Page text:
He added: “We’re not going to wait for the red card to happen, we are going to act decisively now and we’re asking everyone to up their game, we’re asking everyone to play their part in the urgency now of the booster programme, coming forward the moment you are called by the NHS.”
Professor Wei Shen Lim, chair of the JCVI told the briefing there was an increased likelihood of a “mismatch” between current vaccines and the variant, which may reduce the effectiveness of vaccines.
But he said a boost of either Moderna or Pfizer could really push up the immune response and cutting the time between doses could mitigate any drop in vaccine protection.
“If we can raise the level of immune response of the vaccine, that higher level of immune response will reach out and provide an extra level of protection to mismatched variants,” he said.
The expert said there was also a need to deploy booster vaccines “before the wave starts” with any new variant, which is why the new expansion of the vaccine programme is being brought in.
In its advice to ministers, the JCVI said that both the Moderna and Pfizer/BioNTech vaccines can be given as a booster for adults – with equal preference given to both.
An NHS spokesman said the new groups of people who are eligible for the booster vaccine will be invited to get a jab and the system is working “at extreme pace to respond to this new variant and to put in place the next and most complex phase” of the vaccination programme.
The NHS spokesman said: “The NHS will shortly set out how staff will expand the booster programme – this will include how booster jabs will be given in priority order so that the most vulnerable people are protected first, while also increasing capacity to vaccinate millions more people in a shorter space of time.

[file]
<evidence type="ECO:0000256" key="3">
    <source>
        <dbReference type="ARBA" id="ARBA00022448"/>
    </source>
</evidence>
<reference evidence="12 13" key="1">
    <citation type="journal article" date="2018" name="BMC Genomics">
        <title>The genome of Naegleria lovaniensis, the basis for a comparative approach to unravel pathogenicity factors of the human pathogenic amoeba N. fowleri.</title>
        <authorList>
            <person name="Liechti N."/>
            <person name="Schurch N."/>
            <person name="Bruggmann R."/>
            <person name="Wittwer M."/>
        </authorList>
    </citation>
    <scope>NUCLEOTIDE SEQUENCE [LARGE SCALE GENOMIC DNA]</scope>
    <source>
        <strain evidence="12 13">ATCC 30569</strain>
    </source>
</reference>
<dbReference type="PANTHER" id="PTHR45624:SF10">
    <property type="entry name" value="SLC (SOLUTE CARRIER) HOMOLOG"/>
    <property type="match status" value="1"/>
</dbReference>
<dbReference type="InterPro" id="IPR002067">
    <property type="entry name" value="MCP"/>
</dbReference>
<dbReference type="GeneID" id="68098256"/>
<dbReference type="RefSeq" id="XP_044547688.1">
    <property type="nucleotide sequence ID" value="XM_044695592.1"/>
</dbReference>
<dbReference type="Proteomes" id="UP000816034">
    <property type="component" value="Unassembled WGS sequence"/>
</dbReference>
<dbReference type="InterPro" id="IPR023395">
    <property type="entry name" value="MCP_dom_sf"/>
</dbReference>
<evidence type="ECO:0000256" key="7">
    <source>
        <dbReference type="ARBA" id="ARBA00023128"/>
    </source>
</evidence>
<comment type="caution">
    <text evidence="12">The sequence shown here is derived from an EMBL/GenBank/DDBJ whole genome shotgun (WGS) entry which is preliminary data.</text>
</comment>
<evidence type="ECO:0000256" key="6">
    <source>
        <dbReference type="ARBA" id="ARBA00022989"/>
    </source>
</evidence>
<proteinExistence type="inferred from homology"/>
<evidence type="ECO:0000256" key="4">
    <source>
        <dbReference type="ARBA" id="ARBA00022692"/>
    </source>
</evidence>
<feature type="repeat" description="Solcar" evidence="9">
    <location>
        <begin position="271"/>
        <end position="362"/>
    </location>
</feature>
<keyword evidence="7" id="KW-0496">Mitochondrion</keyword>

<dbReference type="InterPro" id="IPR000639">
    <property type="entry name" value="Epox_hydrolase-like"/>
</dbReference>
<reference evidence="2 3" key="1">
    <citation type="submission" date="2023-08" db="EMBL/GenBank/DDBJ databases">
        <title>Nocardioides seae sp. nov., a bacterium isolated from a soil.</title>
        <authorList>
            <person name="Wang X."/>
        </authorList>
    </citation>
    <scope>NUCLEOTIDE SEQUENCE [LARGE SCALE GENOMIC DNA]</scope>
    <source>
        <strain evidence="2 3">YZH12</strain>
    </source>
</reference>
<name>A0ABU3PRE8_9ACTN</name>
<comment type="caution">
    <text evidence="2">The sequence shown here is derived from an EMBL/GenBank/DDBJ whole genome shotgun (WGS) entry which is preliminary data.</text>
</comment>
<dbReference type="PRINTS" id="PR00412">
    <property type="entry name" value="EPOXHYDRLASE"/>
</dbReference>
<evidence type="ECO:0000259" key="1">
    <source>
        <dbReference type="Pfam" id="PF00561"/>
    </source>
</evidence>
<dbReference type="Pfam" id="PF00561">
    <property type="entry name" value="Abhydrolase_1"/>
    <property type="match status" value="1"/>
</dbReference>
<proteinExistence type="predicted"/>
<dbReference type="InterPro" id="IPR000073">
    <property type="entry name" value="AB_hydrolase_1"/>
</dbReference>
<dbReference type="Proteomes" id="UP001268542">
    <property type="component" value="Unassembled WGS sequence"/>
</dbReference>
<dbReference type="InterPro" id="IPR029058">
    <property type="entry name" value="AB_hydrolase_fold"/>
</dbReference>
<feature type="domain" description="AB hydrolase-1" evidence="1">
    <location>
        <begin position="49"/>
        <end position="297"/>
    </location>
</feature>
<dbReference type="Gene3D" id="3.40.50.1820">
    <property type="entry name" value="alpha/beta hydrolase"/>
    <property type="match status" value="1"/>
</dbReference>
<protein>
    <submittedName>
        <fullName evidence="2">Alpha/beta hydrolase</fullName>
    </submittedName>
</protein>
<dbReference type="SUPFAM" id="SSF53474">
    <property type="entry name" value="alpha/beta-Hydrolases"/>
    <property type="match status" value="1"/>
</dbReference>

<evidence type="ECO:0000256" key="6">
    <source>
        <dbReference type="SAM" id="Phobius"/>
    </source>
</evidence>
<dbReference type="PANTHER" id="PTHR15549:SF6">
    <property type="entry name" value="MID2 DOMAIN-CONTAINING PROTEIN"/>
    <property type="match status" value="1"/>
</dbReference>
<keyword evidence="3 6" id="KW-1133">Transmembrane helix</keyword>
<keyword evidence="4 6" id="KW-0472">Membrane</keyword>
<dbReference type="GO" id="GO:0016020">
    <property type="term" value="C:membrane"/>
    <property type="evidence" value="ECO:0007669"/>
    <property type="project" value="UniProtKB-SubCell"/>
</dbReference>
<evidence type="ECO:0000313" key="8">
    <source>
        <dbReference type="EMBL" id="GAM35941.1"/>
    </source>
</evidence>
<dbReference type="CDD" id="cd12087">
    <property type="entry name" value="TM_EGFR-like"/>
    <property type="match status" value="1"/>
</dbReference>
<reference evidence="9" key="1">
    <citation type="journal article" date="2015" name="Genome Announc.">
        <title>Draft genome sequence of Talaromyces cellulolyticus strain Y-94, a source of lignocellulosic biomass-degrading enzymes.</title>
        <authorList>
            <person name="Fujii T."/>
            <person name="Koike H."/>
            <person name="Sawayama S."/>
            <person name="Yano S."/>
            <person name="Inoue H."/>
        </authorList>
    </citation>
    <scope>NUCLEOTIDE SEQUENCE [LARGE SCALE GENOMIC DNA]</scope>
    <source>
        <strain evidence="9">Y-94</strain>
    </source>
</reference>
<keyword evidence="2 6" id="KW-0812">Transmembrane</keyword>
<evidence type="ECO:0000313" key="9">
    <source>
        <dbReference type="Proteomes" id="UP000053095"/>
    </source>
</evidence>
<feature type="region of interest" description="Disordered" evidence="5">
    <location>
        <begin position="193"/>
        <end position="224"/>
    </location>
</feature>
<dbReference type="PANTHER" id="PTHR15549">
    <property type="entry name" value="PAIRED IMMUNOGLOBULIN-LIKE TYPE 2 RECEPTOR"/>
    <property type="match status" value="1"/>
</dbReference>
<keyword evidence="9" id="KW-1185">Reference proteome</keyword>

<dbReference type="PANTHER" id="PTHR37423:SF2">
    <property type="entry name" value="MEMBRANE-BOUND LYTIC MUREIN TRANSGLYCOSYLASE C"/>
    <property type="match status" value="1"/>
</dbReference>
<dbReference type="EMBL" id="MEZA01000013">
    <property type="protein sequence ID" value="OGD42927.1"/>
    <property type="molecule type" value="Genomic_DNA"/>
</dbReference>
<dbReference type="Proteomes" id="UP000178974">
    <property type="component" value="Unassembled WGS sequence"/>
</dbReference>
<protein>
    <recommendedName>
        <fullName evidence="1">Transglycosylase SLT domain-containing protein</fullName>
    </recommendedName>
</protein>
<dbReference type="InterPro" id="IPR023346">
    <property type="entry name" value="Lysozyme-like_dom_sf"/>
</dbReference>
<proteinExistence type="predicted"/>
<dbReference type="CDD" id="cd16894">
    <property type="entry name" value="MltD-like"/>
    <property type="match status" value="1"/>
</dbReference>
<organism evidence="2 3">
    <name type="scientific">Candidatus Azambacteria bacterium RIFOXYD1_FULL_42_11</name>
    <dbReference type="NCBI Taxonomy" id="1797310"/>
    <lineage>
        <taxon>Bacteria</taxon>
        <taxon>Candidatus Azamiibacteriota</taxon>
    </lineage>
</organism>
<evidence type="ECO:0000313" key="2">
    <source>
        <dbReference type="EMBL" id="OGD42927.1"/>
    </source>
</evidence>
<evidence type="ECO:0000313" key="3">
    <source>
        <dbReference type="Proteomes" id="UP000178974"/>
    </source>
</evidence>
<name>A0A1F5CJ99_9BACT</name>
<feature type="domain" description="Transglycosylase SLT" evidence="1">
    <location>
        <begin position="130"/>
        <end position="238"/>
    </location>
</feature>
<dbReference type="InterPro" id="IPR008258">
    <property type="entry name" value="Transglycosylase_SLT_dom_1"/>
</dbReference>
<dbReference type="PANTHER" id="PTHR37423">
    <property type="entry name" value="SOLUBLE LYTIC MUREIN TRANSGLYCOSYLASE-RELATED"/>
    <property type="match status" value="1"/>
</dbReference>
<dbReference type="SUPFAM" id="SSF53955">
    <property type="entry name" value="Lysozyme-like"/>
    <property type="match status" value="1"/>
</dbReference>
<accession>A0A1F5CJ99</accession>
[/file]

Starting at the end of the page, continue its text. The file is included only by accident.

“The NHS will contact you when you are due to book in for your lifesaving booster vaccination, and when you get the call, it’s vital that people come forward as quickly as possible.”
In a speech to the King’s Fund annual conference on Monday, Amanda Pritchard, chief executive of the NHS in England, said NHS staff will “move heaven and earth to vaccinate as many people as possible” to ensure that people can enjoy Christmas with their loved ones.
But she said volunteers are needed to help the “vital national effort” of expanding the coronavirus vaccine programme, adding the service “will not be able to do it alone”.
On Monday afternoon, health ministers from the G7 group of nations held an urgent meeting to discuss the impact of Omicron.
A Department of Health and Social Care spokesperson said Mr Javid had “underlined the importance of Covid-19 surveillance and countries’ abilities to quickly share findings with the international community as well as the role of booster vaccination programmes to strengthen our defences”.
The UK now has 11 confirmed cases of the variant. The Scottish government announced on Monday morning it had discovered four cases in Lanarkshire and two in the Greater Glasgow and Clyde area.
One other case has been identified in Brentwood, Essex, with another in Nottingham, while a case was detected in England on Sunday in a person with travel links to southern Africa who visited Westminster before leaving the country.
Two more cases in England were announced on Monday in Croydon and Wandsworth in London.
From Tuesday, the wearing of face masks is set to be compulsory in shops and on public transport, while PCR tests will be brought back in for travellers returning to the UK.